Thousands of Thai cyclists have joined Crown Prince Maha Vajiralongkorn in a ride through Bangkok in honour of his mother, Queen Sirikit.
Wearing shirts in the queen’s colour – sky-blue – and emblazoned with “Bike for Mom”, the cyclists paraded through streets closed to traffic.
Many Thais outside the capital were expected to do the same.
The queen – who turned 83 four days ago – is in very frail health, like the king, and will not be seen.
Commentators say the 43km (27-mile) cycle is the first event to be publicly led by the prince, who is 63.
About 300,000 people registered to join the ride.
The crown prince was followed by other well-known figures including Prime Minister Prayuth Chan-ocha and his cabinet.
With sweltering heat and unforgiving traffic Bangkok is an unpromising setting for a cycling event, says the BBC’s Jonathan Head in Bangkok.
But against the odds, cycling has taken off as a hobby in recent years, and on Sunday the heir to the throne tapped into that craze.
The prime minister said he hoped it would unite a country which is still divided over last year’s military coup.
Analysis: Jonathan Head, BBC News, Bangkok
Thai officials often quietly remind journalists that Crown Prince Vajiralongkorn is the undisputed heir to the throne, citing the 1924 palace succession law and his investiture in 1972.
The harsh lese majeste law prevents any open discussion of the succession, but that has not stopped clandestine gossip in Thailand about “alternative scenarios”, usually involving the crown prince’s popular sister Princess Sirindhorn.
This rare appearance at such a high-profile, public event by the Crown Prince – heavily promoted by the military government – will send out a clear signal that he has the backing of the armed forces, and that he can be a “man of the people”, like his father.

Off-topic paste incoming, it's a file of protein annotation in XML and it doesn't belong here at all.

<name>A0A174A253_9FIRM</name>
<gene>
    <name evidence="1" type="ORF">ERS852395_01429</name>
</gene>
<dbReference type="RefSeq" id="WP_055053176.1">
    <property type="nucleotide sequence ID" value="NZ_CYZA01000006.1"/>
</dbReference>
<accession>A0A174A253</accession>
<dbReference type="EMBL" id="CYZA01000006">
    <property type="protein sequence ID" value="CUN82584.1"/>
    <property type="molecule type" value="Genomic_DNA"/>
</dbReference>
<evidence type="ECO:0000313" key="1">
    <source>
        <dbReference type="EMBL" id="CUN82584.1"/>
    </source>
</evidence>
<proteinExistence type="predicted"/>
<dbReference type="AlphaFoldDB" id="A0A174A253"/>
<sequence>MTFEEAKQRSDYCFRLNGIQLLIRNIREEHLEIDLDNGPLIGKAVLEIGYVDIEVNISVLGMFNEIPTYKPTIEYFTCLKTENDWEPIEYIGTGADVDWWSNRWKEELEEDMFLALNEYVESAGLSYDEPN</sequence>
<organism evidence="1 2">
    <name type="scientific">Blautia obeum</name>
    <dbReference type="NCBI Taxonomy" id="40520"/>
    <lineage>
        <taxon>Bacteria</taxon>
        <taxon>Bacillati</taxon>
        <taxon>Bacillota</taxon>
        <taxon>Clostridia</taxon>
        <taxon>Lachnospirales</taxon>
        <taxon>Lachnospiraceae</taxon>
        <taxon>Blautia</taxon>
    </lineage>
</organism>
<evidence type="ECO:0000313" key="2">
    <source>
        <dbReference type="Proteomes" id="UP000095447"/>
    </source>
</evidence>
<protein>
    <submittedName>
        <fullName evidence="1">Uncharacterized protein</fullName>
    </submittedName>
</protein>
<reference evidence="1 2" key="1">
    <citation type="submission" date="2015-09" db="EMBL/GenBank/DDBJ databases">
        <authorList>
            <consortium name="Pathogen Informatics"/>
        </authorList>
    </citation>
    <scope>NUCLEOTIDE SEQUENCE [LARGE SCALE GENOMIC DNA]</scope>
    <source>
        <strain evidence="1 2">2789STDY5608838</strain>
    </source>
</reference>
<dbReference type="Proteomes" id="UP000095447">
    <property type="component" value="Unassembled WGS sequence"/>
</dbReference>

It also shows him as a loving and dutiful son. With King Bhumibol in increasingly frail health after 69 years on the throne, the military is pre-occupied with managing an orderly succession; indeed that may have been uppermost in the generals’ minds when they launched last year’s coup.
On Sunday, Thais saw the heir to the throne, usually a remote figure, leading tens of thousands of eager cyclists in Bangkok, all paying tribute to his mother. Few will miss the symbolic importance of such an event.
But it is the rare appearance at such a high-profile public event by the 63-year-old crown prince which will be noted by royal-watchers, our correspondent says.
Many Thais are anxious about what happens after the death of 86-year-old King Bhumibol Adulyadej, the world’s longest-reigning monarch, whose health is very frail.
He is widely revered, but observers say the heir apparent does not command similar affection.
This event is a chance to improve his public image and promote national unity.
Organisers of the cycle ride are also attempting to set a new world record for the greatest number of people cycling at once.
The record is currently held by Taiwan, with 72,919.